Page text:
Prime Credit & Subprime Credit in Canada – Prime credit is a good thing. Subprime credit isn’t so good. Learn what it means to have subprime credit in Canada.

Canadian Credit Reporting Agencies

What is a Credit Bureau?

A credit bureau, or Canadian credit reporting agency, is a company that collections personal, financial and credit information from various sources and organizes it into a single credit file.

Canadian credit bureaus collect and report credit information for both individuals and businesses.

Do credit bureaus have customers?

Yes. Credit reporting agencies collect personal and financial information to sell to their business partners, which include creditors, businesses, insurance companies and individual consumers.

A credit bureau has different types of customers, with different needs. Most credit bureau business partners can fit into one of the following categories:

  • Creditors and financial companies
  • Employers
  • Insurance Companies
  • Consumers

Read more about Canadian credit bureaus in our Credit Bureaus in Canada article.

Credit Reporting in Canada

What is Credit Reporting?

Credit reporting in Canada is a combination of information gathering and information updating. Credit bureaus begin building and maintaining a credit file when a person first applies for credit.

After the credit file has been opened all credit activity from that point forward is updated to that file.

Learn all about credit reporting and credit reports in the Credit Reporting in Canada article expertly written by our team of Canadian credit professionals.

Canadian Credit Scores

What is a Credit Score?

A credit score is numerical representation of an individual’s credit performance. Credit scores are calculated using information gathered by credit bureaus. This information is organized and maintained in a credit file.

In Canada the details of each trade line on a person’s credit file play a part in calculating their credit score.

A persons credit score determines their eligibility for credit, the interest rate they are charged and their approved credit limit.

The process of credit scoring is complex and involves many variables. Check Your Credit First Canada details credit scores and how to understand your credit score in our Credit Scores in Canada editorial.

Bankruptcy in Canada

Personal bankruptcy is a legal method of absolving debt that cannot be repaid. In order to file bankruptcy in Canada, a debtor (an individual or business) must be classified as insolvent.

To learn more about Canadian bankruptcy and how it affects your credit score, continue to the editorials and bankruptcy information below:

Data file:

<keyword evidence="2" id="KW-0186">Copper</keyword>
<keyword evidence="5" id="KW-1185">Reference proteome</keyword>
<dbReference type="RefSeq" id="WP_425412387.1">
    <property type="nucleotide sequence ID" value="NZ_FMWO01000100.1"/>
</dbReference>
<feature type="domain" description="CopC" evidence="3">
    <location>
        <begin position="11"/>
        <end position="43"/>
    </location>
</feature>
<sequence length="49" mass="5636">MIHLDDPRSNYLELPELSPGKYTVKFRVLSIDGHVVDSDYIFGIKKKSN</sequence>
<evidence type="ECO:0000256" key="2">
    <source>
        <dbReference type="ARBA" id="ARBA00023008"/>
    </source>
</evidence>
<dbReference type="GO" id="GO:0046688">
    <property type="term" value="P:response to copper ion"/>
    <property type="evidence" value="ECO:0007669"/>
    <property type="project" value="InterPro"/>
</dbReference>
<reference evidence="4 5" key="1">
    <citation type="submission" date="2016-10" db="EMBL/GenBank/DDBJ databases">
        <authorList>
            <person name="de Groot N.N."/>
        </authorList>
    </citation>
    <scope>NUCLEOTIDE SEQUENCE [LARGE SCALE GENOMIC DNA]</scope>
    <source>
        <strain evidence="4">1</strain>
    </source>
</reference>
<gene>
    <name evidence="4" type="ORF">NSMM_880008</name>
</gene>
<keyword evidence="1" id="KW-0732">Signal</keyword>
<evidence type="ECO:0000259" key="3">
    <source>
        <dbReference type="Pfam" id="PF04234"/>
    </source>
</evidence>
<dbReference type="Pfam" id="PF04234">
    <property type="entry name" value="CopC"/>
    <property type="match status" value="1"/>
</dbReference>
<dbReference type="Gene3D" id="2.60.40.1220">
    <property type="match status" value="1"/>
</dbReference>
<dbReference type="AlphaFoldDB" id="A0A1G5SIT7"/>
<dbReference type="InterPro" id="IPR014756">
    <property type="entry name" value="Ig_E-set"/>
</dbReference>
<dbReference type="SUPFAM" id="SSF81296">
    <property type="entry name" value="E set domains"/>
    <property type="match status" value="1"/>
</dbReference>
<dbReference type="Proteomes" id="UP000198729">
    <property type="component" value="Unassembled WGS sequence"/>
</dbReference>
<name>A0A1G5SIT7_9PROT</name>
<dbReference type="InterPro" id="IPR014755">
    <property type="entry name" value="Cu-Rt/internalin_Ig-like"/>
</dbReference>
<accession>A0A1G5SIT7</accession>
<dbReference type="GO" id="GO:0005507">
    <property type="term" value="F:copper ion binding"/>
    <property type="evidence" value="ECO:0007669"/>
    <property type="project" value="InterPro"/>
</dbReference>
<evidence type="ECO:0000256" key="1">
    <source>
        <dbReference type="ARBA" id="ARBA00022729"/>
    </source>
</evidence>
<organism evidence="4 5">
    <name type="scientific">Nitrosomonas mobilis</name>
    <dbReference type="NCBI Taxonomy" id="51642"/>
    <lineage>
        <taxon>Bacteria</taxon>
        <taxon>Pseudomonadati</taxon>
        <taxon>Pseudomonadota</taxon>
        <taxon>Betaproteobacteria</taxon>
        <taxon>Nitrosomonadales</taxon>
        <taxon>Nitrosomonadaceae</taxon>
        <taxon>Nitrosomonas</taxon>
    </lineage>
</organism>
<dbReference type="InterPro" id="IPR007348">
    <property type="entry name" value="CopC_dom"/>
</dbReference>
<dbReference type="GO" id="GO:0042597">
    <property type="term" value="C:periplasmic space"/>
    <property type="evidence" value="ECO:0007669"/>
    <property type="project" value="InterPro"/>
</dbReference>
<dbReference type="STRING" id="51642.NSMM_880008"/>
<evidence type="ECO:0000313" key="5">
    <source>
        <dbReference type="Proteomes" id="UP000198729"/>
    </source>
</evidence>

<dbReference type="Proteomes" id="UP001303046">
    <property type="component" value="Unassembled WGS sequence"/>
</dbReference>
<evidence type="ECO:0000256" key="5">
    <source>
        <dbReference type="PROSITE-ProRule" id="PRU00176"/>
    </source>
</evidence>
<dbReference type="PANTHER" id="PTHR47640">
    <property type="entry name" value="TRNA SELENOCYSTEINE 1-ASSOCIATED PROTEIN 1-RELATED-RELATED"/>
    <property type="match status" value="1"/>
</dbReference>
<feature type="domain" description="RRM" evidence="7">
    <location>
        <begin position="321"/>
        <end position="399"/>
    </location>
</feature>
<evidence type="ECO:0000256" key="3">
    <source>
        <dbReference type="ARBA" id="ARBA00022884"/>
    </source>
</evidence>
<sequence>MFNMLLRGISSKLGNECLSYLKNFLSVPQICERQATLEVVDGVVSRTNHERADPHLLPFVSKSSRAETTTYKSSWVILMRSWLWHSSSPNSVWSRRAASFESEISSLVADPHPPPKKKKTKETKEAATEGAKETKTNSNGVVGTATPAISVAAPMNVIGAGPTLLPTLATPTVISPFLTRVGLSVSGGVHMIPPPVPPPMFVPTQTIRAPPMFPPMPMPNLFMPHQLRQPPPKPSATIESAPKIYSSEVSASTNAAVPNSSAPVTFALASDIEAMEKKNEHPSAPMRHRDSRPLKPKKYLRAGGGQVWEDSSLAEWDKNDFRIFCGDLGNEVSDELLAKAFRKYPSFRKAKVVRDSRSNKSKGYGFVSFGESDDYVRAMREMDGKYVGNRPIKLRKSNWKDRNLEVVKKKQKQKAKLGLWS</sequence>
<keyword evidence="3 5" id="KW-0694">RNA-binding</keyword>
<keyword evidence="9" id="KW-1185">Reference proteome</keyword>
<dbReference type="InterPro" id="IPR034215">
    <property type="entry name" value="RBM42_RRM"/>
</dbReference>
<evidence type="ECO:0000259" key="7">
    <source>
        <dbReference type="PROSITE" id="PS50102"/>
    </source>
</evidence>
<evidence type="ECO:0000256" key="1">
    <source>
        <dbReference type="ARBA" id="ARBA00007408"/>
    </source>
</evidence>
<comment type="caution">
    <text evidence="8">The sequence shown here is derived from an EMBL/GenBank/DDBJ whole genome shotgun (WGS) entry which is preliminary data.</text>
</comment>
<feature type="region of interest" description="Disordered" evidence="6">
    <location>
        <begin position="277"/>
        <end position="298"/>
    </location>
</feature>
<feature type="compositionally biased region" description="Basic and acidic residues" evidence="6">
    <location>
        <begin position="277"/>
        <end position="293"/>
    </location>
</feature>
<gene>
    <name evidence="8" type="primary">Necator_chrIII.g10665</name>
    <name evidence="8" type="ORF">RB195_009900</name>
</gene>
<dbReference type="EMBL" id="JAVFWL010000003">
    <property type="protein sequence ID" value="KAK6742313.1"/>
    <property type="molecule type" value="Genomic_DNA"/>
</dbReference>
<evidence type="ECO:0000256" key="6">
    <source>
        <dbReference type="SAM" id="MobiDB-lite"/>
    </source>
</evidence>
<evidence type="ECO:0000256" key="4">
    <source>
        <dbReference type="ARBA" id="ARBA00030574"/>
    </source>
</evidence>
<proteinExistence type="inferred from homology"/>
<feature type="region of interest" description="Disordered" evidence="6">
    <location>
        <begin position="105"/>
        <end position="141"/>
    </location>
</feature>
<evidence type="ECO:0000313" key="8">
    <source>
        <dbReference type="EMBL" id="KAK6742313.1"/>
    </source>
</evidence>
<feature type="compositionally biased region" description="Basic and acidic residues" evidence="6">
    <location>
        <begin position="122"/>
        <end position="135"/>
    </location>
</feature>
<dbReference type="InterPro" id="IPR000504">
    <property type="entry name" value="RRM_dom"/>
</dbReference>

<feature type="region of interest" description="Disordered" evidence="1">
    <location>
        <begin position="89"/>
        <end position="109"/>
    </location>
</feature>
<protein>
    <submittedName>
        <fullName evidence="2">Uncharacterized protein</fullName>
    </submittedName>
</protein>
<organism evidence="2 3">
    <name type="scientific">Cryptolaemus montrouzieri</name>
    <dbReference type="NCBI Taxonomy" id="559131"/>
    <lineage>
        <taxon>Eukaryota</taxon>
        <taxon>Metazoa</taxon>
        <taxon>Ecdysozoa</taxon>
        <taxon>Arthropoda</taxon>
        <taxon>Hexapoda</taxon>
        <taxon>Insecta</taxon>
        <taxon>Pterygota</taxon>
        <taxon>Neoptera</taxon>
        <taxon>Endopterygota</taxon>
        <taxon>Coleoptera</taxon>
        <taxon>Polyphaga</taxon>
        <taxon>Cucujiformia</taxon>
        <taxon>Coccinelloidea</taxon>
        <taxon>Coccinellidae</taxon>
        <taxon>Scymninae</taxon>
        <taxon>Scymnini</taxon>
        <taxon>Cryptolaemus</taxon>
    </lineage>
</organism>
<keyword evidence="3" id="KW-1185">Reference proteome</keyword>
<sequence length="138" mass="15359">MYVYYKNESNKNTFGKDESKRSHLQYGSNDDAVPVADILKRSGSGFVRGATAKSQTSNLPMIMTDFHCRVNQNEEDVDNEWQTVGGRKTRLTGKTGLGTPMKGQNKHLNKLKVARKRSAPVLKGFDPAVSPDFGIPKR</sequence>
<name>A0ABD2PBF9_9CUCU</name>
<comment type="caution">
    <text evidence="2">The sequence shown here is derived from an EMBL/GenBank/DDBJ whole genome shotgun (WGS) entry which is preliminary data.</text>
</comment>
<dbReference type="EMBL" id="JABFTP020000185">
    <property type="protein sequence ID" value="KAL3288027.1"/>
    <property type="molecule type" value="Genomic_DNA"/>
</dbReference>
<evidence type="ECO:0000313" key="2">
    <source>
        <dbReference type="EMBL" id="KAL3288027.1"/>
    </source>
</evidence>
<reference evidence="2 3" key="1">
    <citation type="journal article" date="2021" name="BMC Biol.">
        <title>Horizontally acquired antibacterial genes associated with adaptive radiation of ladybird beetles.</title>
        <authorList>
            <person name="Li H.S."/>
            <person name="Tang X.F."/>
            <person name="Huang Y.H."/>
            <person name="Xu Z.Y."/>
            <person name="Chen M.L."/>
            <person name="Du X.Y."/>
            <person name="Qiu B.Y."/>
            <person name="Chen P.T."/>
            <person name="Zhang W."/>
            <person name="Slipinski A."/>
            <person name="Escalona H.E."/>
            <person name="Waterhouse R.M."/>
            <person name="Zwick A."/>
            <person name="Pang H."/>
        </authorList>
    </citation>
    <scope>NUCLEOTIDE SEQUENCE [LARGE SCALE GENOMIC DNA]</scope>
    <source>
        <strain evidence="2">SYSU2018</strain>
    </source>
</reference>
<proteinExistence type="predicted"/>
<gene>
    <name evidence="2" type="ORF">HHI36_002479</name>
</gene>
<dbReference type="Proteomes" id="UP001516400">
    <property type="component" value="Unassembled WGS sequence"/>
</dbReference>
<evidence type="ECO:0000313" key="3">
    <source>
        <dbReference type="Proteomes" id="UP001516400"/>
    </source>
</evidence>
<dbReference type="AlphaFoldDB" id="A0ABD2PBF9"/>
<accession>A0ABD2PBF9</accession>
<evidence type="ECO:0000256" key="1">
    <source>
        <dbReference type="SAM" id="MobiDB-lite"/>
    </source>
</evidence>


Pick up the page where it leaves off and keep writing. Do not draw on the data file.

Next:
Bankruptcy in Canada – Get an overview of personal bankruptcy in Canada, how it works and how bankruptcy reports to your credit file.

Alternatives to Bankruptcy in Canada – There several ways to avoid bankruptcy or absolve debt outside of bankruptcy. Get the run down on Canadian bankruptcy alternatives.

Bad Credit in Canada

What is Considered Bad Credit in Canada?

Bad credit in Canada comes in many shapes and sizes. Because of the many types of consumer credit, levels of credit quality and different perceptions of credit, it can be difficult to define bad credit.

Every financial institution in Canada has its own set of lending guidelines and delinquency limits. This means that bad credit at one bank could be considered good credit at another. While having many different lenders can make the process of defining bad credit complex, ‘text book’ examples of bad credit do exist.

Here are some examples of ‘traditional’ bad credit in Canada:

  • Late loan payments, skipped payments, past due payments
  • Written off loans (credit trade line write off)
  • Bounced payments or NSF payments
  • Collections (unpaid and even paid collections)
  • Bankruptcy (considered bad credit but can often be a positive credit step)
  • Consumer proposal (also considered a form of bad credit but often helpful)
  • Credit counseling (can be a potential way to repair bad credit in Canada)
  • Vehicle repossession or asset repossession
  • Mortgage foreclosure or tenant eviction

Having bad credit in Canada can have a negative effect on your credit score. If you want to understand how bad credit can lower your credit score and hurt your Canadian credit rating read our article Bad Credit and Your Credit Score.